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'Red' Music Is in Sync With a New Generation

Vietnamese youths who have grown up with peace flock to outdoor concerts to hear their favorite singers perform revolutionary classics.

September 07, 2003|Margie Mason | Associated Press Writer

HO CHI MINH CITY, Vietnam — The outdoor stage is alive with flashing strobe lights, gyrating dancers and racing techno music -- a concert unlike anything Vietnam's beloved Ho Chi Minh ever saw in his lifetime.

The music is loud and modern, but the lyrics are "red" -- songs written decades ago to rev up communist soldiers marching onto battlefields to drive out the French, then the Americans.

Revolutionary classics like "I Was Still Marching" and "Red Leaves" are making a comeback with a new generation of Vietnamese youth who grew up in an era of peace, never running from a B-52 bombing raid or grieving for family lost to war.

The resurgence of red music, or "nhac do," began several months ago after a compilation album of old songs performed by current pop artists sold out and the Cultural Youth House in Ho Chi Minh City began organizing monthly concerts.

"In the past, when we had concerts of traditional songs, almost no young people were interested in this," said Pham Dang Khuong, deputy director, who came up with the idea for the program. "When we first started, we thought no one would go to the show."

But on the last Saturday of every month since March, thousands of young people have streamed through the gates into the open venue to watch their favorite singers perform songs made popular 30 years ago.

Some sit in the blazing afternoon sun hours before the evening performances to reserve the best seats. And sometimes, when megastars perform, the show sells out and scalpers hawk tickets up to 10 times the cost of the 40-cent entrance fee.

"I like these songs because they are about the country and the Vietnamese people," Hoang Thuy, 22, said at one concert.

And although many of the tunes -- accompanied by CDs instead of a band -- could front as dance tracks in a club, there are also folk songs and sad ballads of a country ripped apart by war.

"I was born after the war and I think the traditional songs were not only about the war, they were about the country, its people," said Viet Quang, 25, one of Vietnam's most popular singers. "These songs are eternal."

Quang, who has siblings in California, said even those who fought alongside the Americans and fled after the war still enjoy some songs because they speak of shared pain and hardship.

"Even though many of them may not like the [communist] regime, they also see memories of their past" in the music, added Khuong, the concert director.

The Vietnam War ended in 1975 when North Vietnam's communist troops swept into Saigon -- the capital of U.S.-backed South Vietnam. The country was reunified and the city renamed after revolutionary leader Ho Chi Minh.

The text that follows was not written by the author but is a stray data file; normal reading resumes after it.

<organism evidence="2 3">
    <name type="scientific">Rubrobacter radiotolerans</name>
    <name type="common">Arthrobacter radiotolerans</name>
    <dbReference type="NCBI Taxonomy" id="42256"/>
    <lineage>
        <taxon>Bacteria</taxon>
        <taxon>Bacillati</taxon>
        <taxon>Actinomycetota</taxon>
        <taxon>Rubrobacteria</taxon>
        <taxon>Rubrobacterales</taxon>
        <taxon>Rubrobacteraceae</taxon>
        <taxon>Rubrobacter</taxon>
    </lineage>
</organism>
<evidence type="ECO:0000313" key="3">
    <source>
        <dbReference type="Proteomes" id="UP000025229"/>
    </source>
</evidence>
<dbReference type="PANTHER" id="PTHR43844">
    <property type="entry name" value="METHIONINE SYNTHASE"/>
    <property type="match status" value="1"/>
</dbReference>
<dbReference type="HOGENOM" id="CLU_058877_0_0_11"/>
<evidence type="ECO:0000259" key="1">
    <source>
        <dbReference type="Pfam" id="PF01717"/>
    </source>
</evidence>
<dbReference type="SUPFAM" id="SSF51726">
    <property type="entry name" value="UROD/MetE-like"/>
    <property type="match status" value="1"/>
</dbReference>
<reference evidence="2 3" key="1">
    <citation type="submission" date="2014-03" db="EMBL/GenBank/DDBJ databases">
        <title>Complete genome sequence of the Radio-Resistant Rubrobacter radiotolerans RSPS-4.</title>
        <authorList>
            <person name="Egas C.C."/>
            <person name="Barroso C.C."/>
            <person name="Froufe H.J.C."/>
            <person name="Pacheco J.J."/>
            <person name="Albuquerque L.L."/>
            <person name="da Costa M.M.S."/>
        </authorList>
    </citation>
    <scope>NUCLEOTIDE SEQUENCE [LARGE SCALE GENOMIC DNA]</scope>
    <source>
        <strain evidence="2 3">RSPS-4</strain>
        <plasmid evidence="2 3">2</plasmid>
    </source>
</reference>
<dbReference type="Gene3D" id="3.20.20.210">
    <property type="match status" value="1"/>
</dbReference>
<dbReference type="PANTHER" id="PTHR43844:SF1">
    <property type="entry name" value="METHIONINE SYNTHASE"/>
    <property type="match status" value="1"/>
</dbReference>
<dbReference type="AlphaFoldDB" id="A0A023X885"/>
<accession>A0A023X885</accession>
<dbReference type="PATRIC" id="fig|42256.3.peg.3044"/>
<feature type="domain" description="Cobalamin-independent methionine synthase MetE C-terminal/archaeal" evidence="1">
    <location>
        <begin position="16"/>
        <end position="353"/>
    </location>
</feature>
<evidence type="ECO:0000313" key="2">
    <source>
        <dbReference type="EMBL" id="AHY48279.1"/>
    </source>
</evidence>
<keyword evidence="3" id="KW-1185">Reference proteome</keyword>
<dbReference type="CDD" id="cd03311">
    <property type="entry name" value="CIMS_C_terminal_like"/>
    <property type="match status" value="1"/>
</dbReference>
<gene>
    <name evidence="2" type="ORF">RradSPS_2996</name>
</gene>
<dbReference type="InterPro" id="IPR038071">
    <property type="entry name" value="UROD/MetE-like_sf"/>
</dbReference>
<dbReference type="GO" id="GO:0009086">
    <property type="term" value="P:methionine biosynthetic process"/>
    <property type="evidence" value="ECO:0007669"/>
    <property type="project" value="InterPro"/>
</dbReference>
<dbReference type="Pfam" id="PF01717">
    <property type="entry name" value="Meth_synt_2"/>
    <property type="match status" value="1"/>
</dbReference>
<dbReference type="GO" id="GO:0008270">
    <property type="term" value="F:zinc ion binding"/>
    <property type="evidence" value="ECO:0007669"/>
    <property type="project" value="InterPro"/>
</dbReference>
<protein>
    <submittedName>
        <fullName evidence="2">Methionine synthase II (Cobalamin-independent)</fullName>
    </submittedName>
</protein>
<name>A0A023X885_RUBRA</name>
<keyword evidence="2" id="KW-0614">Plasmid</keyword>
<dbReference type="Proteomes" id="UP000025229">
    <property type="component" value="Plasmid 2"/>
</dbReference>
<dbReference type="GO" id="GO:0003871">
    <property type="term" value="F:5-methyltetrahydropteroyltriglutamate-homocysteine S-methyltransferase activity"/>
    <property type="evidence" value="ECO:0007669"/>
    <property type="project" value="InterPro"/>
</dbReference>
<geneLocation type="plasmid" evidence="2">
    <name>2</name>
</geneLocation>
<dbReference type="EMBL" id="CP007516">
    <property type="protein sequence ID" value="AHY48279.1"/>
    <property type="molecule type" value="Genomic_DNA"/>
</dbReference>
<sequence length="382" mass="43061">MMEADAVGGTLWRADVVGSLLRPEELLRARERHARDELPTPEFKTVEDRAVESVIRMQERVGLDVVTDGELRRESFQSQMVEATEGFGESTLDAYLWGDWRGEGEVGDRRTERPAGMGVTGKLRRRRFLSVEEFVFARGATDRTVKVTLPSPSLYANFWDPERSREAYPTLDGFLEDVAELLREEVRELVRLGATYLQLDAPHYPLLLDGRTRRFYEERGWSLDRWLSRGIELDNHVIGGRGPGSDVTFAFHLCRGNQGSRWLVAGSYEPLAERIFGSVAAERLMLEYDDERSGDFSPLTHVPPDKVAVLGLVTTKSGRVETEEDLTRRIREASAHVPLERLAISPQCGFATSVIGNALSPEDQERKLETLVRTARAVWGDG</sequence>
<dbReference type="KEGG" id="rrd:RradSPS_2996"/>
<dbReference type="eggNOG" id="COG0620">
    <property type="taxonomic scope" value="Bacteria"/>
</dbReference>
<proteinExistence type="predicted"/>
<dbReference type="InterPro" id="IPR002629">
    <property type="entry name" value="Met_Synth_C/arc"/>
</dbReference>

Popular songs beloved in the south before the war ended are not on any current hit lists -- 30,000 remain banned by the government, which keeps tight control over all artistic material.

However, 200 southern songs have been re-released, and the government is accepting applications for others to be considered.

"Of course, we cannot allow songs that praised the former Saigon government, but songs about the country, its people and love should be considered," said Le Nam, head of the music performances division of the Ministry of Culture and Information.

Not all young concertgoers are into the old songs, coming simply to catch a glimpse of their favorite pop singers. But the revolutionary songs are growing on others in a country saturated with pop music and sentimental ballads.

Some performers dance in army green hats while others, like the popular girl band May Trang (White Cloud), wear high heels, blue eye shadow and feathers.

The four women belt out "Spring in Ho Chi Minh City" to screaming fans, some of whom hop on stage to crown them with flower leis. Two teenagers in the front row work themselves into a sweaty frenzy, shouting out the words and waving bouquets of roses in hopes of drawing their idols' attention.

"Red music" composer Huy Du, 77, says he's a little surprised by the newfound popularity for many of the songs he wrote decades ago.

"I was afraid that young people would not want to listen to the old music, but contrary to my expectations ... it exists forever," he said. "We should not allow the identity of Vietnamese traditional music to fade away in the face of the inflow of foreign music."

Du, who joined the army in 1945, composed hundreds of revolutionary songs. He heard his songs echo through soldiers' radios in remote battlefields. They were the melodies that carried them through the famed battle at Dien Bien Phu against the French in 1954 and onto the fall of Saigon in 1975.

Du even organized concerts for Ho Chi Minh. But he said he's not sure how the former president would react to today's rock concerts.

"He liked the Vietnamese folk songs very much -- folks songs from different parts of the country," Du said.

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